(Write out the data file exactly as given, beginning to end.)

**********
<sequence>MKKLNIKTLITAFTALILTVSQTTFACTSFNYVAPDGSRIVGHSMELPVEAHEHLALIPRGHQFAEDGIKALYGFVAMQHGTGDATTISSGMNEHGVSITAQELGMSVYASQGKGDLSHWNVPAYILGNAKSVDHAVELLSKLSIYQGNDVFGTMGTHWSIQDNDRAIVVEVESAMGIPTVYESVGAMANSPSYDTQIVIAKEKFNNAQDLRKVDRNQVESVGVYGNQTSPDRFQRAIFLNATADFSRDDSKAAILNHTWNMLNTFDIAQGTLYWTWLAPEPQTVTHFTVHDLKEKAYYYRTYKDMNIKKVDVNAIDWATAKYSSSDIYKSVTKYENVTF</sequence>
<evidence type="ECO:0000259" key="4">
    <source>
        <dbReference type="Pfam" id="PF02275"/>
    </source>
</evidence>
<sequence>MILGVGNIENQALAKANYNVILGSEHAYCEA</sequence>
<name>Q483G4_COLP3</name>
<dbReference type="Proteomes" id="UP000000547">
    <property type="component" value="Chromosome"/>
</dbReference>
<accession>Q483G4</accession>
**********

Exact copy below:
<sequence>MKKLNIKTLITAFTALILTVSQTTFACTSFNYVAPDGSRIVGHSMELPVEAHEHLALIPRGHQFAEDGIKALYGFVAMQHGTGDATTISSGMNEHGVSITAQELGMSVYASQGKGDLSHWNVPAYILGNAKSVDHAVELLSKLSIYQGNDVFGTMGTHWSIQDNDRAIVVEVESAMGIPTVYESVGAMANSPSYDTQIVIAKEKFNNAQDLRKVDRNQVESVGVYGNQTSPDRFQRAIFLNATADFSRDDSKAAILNHTWNMLNTFDIAQGTLYWTWLAPEPQTVTHFTVHDLKEKAYYYRTYKDMNIKKVDVNAIDWATAKYSSSDIYKSVTKYENVTF</sequence>
<evidence type="ECO:0000259" key="4">
    <source>
        <dbReference type="Pfam" id="PF02275"/>
    </source>
</evidence>
<sequence>MILGVGNIENQALAKANYNVILGSEHAYCEA</sequence>
<name>Q483G4_COLP3</name>
<dbReference type="Proteomes" id="UP000000547">
    <property type="component" value="Chromosome"/>
</dbReference>
<accession>Q483G4</accession>